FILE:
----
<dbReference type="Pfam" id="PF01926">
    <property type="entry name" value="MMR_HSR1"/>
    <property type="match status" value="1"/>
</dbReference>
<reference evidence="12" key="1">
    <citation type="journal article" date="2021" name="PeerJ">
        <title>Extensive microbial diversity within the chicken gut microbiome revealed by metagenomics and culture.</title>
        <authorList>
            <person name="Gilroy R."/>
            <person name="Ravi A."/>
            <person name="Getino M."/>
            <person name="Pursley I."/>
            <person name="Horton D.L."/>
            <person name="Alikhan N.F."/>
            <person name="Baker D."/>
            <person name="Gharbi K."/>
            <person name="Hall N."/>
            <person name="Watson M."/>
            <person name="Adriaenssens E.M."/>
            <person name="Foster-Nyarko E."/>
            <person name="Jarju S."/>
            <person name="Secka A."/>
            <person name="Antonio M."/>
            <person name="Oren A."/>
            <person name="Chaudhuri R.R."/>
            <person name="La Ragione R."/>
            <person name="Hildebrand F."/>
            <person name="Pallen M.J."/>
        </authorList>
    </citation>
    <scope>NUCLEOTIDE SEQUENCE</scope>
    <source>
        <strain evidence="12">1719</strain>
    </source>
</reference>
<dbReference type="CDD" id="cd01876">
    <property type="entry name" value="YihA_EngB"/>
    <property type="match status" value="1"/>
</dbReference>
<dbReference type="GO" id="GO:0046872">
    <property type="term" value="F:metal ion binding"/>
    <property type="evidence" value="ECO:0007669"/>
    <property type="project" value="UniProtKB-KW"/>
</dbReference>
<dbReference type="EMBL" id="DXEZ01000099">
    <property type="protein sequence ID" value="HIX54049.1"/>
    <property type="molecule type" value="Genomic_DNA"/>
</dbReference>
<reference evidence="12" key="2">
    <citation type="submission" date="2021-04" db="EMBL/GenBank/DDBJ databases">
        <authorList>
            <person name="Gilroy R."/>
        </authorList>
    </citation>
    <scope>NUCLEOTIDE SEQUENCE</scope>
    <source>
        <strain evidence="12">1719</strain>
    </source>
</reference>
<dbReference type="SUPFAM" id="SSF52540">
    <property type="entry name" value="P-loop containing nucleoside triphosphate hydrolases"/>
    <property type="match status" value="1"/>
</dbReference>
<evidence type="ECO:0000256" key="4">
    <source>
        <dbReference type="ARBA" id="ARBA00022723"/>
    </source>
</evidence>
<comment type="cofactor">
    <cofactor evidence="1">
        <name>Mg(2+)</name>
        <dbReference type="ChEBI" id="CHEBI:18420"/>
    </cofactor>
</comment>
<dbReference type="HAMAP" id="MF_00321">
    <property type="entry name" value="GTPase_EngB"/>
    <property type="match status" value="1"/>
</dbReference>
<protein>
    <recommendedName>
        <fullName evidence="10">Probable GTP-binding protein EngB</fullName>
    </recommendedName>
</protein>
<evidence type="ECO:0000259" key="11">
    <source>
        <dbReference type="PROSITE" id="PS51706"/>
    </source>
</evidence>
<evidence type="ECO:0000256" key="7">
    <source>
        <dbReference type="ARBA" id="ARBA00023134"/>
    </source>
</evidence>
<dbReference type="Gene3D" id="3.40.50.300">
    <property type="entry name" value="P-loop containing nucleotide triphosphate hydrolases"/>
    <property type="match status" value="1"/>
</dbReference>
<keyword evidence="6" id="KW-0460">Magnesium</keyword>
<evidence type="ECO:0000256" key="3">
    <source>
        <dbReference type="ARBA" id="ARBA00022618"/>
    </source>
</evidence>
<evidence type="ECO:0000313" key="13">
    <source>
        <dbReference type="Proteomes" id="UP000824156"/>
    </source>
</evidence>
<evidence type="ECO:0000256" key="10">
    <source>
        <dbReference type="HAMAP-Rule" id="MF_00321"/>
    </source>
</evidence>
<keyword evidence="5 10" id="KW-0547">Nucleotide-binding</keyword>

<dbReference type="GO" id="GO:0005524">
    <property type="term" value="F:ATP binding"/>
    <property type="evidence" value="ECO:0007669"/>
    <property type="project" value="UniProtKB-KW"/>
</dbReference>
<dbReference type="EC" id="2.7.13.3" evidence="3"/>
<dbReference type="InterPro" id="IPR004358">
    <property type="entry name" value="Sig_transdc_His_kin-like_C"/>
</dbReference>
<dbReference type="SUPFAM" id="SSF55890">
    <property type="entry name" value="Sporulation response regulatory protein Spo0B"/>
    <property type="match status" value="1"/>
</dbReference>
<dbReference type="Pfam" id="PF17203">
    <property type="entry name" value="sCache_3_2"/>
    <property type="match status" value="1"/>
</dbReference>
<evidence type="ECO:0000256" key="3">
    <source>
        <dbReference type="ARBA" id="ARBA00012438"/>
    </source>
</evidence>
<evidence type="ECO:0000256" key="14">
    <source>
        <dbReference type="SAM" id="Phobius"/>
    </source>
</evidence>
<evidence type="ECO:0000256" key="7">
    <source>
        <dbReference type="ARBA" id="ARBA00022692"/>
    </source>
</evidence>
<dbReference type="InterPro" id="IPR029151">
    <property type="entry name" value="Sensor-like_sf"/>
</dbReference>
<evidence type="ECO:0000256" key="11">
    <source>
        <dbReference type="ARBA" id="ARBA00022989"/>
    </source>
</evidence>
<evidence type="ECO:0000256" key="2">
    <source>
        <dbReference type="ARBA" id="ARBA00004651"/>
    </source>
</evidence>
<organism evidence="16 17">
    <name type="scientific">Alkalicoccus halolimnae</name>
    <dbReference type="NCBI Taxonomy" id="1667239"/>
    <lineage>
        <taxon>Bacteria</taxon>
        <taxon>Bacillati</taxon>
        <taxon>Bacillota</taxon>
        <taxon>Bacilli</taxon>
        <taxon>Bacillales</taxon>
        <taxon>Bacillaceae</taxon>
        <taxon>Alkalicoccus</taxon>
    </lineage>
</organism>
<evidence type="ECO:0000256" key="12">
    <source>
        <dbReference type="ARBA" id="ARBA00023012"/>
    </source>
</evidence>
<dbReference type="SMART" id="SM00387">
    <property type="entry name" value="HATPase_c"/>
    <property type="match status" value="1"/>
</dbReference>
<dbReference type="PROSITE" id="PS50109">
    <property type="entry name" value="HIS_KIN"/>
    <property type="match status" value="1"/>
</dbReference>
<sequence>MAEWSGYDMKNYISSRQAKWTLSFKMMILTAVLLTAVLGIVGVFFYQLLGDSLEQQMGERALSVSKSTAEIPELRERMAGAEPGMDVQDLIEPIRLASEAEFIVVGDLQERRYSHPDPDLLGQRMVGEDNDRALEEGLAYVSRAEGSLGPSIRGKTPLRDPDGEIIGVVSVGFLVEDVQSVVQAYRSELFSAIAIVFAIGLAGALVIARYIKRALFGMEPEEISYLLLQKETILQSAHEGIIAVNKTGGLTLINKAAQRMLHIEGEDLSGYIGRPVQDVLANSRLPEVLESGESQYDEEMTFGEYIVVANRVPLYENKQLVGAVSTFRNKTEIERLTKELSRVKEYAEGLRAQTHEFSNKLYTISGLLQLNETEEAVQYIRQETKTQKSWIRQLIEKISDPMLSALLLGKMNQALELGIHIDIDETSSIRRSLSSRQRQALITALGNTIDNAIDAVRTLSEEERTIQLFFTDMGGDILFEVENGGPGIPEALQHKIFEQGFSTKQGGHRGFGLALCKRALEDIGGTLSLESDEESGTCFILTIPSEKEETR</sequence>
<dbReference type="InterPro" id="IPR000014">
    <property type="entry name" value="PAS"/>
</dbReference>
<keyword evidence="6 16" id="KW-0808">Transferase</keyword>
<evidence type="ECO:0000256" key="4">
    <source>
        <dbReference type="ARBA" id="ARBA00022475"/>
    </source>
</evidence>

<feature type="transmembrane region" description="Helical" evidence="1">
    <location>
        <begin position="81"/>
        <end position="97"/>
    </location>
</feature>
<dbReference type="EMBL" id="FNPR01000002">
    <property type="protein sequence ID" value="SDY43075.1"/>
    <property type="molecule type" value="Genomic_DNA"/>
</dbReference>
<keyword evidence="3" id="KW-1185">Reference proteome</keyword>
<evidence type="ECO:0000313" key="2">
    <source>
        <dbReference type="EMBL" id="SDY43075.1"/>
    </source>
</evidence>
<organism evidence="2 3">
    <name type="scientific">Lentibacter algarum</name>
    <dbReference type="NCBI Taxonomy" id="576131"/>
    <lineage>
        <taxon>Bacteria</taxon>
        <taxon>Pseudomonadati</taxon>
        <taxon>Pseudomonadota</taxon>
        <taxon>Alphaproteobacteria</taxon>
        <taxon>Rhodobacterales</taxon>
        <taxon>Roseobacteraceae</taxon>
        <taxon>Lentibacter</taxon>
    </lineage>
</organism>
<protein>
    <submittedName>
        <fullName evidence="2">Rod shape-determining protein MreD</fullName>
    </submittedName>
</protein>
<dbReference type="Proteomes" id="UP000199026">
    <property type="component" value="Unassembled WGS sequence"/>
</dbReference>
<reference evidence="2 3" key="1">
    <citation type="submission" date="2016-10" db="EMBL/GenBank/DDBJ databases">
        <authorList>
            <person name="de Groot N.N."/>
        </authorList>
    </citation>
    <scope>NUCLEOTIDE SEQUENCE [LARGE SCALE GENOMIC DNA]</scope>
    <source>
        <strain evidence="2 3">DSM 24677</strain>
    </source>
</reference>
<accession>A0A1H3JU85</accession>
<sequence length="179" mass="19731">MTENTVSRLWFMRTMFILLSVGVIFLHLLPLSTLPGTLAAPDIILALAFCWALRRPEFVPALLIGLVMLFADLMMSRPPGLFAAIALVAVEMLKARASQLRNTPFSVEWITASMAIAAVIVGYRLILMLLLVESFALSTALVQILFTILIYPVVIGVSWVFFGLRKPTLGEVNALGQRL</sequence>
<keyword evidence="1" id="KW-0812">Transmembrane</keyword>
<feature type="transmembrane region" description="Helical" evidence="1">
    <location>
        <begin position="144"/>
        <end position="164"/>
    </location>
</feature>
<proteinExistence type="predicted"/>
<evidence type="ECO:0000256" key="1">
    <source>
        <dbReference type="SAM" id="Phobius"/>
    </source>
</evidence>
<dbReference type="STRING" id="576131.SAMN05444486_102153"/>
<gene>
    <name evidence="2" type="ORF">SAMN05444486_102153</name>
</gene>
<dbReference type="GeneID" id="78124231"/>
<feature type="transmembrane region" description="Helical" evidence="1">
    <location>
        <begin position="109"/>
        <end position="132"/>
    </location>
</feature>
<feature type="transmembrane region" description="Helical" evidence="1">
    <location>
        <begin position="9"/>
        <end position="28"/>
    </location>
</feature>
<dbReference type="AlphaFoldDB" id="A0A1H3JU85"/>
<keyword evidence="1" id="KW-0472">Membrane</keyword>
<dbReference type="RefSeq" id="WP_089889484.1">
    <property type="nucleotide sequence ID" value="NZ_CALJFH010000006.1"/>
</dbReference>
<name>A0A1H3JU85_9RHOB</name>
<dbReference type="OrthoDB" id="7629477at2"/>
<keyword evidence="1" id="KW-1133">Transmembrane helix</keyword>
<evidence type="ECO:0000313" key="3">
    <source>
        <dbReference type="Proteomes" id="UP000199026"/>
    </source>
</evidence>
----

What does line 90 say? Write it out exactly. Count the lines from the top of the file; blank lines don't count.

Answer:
    <source>